A Tradition of Award-winning Terrazzo Designs
David M. Schwarz Architects (DMSAS) has specified terrazzo in numerous civic projects. The firm's designs have earned countless awards, including several National Terrazzo & Mosaic Association (NTMA) Honor Awards over the years for their terrazzo floor designs. Most recently, the industry's highest honor, the 2021 NTMA Job of the Year, went to the American Terrazzo company for Fort Worth's Dickies Arena and its Art Deco-inspired geometric terrazzo patterns.
CEO David Schwarz was awarded the University of Notre Dame’s Richard H. Driehaus Architecture Prize in 2015 for his mastery of the ideals of traditional and classical architecture. The firm’s countless monumental projects specifying terrazzo range from performance halls, museums, hospitals, airports, and stadiums to residential. We spoke with Steven Horwitz, project manager with DMSAS, about how terrazzo lends itself to traditional architecture and venues that require long-lasting flooring.
“As a traditional architect, what drew me to the office was the vast number of its monumental projects,” said Mr. Horwitz, who’s been with the firm for 16 years. “I’ve learned more about traditional architecture here than I did in school.”
One of Mr. Horwitz’s first projects that included terrazzo since he joined the Washington, DC, firm was the Smith Center in Las Vegas. An integral member of the design team, he contributed from the beginning of conceptual design in 2006 through design development and review of shop drawings to the project completion in 2012. The installation received an NTMA Honor Award for its striking terrazzo installation in an Art Deco-style chevron pattern.
“Installing terrazzo has always turned out amazing for our projects,” Mr. Horwitz explained. “It is a cost-effective material that allows us to create a beautifully artistic, durable, and low-maintenance flooring surface.”
Early in the design process, the team considers the project type, use of specific spaces, and budget to select materials for a given project. “Given the past success with using terrazzo on multiple projects, DMSAS is a big supporter of the material,” where other flooring options may be inappropriate due to durability or affordability.
The firm’s designs include two NTMA 2016 Honor Award winners, the Gaillard Center performance hall in Charleston, SC, and the city hall of Alpharetta, GA. DMSAS also designed the American Airlines Arena in Dallas, which included terrazzo.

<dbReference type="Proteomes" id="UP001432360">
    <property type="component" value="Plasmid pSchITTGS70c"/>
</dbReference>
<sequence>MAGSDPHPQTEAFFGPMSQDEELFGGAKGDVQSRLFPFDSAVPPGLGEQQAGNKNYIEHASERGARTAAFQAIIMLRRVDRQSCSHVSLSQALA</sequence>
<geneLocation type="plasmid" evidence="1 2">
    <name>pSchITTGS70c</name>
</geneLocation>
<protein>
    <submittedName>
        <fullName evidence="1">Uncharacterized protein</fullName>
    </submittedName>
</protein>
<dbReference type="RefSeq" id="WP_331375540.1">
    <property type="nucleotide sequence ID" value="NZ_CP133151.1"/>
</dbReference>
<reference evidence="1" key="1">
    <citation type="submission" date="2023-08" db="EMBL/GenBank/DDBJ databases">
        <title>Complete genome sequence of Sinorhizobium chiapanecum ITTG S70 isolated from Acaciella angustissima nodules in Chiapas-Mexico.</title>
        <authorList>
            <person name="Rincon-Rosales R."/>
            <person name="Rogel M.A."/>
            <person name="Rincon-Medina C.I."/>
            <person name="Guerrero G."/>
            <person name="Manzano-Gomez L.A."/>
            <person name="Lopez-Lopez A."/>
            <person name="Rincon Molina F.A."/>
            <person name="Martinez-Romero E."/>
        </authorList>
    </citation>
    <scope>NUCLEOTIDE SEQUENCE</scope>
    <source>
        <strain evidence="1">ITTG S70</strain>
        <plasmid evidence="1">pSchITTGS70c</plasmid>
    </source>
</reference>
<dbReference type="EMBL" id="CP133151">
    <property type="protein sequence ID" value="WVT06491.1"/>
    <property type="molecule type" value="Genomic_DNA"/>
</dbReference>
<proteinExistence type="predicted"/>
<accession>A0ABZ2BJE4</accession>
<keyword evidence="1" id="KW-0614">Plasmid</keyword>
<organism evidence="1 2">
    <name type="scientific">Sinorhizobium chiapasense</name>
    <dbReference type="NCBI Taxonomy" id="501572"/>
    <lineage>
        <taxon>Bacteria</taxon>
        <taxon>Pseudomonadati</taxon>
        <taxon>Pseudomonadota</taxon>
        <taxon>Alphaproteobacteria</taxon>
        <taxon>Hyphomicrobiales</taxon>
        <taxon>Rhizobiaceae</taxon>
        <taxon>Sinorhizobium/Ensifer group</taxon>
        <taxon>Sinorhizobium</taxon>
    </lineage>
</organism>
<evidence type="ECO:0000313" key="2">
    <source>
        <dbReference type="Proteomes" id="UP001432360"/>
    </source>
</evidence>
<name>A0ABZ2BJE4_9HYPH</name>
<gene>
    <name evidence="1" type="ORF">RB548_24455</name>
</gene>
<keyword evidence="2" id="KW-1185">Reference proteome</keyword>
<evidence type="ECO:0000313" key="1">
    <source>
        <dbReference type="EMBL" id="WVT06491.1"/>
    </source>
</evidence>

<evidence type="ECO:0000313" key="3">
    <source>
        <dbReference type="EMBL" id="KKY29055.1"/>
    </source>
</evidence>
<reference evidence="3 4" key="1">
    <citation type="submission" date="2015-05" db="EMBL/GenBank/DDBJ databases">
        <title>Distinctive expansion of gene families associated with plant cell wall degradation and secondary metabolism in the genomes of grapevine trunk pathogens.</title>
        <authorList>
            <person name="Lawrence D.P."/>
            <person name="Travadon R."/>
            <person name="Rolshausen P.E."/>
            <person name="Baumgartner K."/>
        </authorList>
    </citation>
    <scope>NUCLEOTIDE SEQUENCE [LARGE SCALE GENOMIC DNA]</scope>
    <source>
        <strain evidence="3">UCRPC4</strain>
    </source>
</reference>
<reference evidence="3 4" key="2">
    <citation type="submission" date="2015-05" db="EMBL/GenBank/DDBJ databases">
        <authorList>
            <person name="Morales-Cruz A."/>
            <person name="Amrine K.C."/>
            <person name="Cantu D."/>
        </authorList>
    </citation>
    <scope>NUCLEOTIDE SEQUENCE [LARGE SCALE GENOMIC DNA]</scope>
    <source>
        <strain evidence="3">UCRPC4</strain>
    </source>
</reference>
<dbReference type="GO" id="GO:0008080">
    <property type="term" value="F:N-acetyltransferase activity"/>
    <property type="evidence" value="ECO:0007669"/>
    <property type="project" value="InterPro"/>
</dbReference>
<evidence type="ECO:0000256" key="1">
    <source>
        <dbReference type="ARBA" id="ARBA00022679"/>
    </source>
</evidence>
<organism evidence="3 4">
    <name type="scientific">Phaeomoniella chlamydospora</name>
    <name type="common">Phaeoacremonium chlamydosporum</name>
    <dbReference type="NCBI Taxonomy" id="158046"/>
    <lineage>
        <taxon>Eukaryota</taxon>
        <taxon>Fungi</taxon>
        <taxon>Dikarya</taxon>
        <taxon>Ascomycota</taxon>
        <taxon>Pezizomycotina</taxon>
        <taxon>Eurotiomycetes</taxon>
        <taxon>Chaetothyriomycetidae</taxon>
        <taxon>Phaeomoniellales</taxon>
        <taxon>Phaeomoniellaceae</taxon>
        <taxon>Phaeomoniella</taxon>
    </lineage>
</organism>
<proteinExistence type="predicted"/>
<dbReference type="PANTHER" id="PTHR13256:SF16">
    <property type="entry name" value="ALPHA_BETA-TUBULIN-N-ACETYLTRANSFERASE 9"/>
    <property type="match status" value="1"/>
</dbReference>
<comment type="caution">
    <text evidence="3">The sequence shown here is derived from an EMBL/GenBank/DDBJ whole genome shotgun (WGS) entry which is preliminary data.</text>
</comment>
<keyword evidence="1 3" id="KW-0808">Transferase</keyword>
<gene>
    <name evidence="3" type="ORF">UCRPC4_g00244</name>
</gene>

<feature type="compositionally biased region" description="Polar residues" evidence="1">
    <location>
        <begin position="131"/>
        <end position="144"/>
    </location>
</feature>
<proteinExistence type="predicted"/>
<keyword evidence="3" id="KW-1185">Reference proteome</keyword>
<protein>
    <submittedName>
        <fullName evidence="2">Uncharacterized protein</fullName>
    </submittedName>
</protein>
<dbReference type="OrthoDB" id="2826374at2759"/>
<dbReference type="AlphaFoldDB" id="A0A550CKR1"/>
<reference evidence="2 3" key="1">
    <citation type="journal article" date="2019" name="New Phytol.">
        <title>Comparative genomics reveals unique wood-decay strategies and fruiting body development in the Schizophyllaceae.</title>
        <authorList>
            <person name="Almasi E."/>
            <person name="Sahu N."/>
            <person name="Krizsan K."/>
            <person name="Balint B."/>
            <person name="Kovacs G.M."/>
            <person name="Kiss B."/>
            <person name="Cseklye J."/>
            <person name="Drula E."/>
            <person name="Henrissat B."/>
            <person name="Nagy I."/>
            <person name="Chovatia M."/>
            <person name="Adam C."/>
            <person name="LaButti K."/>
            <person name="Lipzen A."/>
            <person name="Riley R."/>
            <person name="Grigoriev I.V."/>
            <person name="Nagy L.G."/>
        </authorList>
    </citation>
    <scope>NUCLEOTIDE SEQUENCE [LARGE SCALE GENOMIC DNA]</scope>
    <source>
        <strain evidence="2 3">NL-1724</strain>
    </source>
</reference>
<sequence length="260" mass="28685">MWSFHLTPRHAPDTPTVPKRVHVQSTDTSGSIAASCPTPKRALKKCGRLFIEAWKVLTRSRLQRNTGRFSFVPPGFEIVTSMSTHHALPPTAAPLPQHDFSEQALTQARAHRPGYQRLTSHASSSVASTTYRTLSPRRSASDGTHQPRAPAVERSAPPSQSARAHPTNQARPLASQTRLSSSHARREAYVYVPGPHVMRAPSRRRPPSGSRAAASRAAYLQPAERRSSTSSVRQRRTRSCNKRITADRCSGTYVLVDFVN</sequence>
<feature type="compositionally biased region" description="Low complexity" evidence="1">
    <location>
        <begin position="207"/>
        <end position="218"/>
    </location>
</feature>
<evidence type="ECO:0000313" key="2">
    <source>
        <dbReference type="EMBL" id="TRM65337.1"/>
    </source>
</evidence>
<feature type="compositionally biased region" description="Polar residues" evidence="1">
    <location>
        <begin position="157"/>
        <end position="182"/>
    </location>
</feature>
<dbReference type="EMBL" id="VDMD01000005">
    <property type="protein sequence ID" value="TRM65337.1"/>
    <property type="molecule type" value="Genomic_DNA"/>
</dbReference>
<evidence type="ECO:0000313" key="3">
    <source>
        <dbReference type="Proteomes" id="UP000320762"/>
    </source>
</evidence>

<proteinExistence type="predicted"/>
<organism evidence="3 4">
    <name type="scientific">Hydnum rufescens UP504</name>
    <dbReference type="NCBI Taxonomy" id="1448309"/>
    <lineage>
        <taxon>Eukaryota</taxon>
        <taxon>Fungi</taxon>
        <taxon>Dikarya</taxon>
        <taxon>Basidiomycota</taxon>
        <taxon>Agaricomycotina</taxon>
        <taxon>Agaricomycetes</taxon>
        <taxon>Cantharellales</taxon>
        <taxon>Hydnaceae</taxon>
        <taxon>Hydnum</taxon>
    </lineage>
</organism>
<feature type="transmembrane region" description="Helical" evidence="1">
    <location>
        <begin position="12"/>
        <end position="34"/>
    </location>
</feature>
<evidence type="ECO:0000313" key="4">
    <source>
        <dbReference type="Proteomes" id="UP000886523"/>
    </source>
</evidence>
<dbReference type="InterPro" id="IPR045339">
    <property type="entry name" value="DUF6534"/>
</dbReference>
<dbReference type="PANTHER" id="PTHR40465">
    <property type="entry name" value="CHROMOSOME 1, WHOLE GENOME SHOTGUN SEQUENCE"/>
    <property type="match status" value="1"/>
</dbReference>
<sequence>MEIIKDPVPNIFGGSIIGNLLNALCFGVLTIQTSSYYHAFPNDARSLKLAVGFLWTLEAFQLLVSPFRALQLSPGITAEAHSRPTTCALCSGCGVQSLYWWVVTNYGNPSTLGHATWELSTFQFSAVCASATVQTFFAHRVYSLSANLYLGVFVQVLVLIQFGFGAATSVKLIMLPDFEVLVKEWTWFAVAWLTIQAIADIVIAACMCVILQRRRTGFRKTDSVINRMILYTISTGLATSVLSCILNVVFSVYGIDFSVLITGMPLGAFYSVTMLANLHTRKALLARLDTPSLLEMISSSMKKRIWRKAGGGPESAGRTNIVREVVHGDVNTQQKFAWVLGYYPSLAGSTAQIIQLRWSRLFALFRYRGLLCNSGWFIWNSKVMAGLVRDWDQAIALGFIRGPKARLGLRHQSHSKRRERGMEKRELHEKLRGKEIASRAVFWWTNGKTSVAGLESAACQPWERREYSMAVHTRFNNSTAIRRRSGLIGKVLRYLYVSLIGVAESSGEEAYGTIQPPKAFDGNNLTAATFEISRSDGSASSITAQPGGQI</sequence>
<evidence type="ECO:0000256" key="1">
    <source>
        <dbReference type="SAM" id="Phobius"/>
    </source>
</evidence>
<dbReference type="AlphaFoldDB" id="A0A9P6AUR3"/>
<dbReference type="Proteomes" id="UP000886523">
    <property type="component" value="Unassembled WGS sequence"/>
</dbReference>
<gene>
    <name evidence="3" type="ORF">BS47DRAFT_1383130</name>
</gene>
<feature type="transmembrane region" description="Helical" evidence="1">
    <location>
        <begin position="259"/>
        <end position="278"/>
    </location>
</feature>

To Enhance a Space
“DMSAS specifies terrazzo designs on many of our projects as a beautifully artistic feature to help enhance the entire space where other materials may not be affordable or appropriate,” Mr. Horwitz stated.
“You can really use terrazzo—it’s why we use it a lot— you can do beautiful things with it. You can enhance a space, pushing the limits with colors and strips. Different thicknesses of strips can create more depth and hierarchy in patterns.”
For instance, in the Dickies Arena, terrazzo divider strip patterns were used in the floor to reflect the shape of the room and ceiling features to unify details of the space. In the auditorium boxes of The Smith Center, divider strips are used with different thicknesses to artistically create an interpretation of the main tower on the building’s exterior.
The terrazzo design at Cook Children’s Medical Center in Fort Worth includes fun transportation medallions scattered around the floor to engage young patients.
When a private residence in Utah was specified as a textile block house in the style of Frank Lloyd Wright, DMSAS set the dramatic accent of a 160-square-foot terrazzo rug in the entryway. The surrounding landscape inspired the stylized geometric pattern. This installation won an Honor Award back in 2011.
“In modern architecture, stone can be a cue to the past, and it can be done thoughtfully, but I believe it’s more artistic with terrazzo,” commented Mr. Horwitz. “But then, I’m biased.”
From their considerable experience, DMSAS has a highly developed genius for creating contemporary, traditional architecture and exceptional terrazzo design. As Mr. Horwitz remarked, the DMSAS team listens to their clients and researches the context to develop innovative strategies that will also “be considered timeless, both today and by future generations.”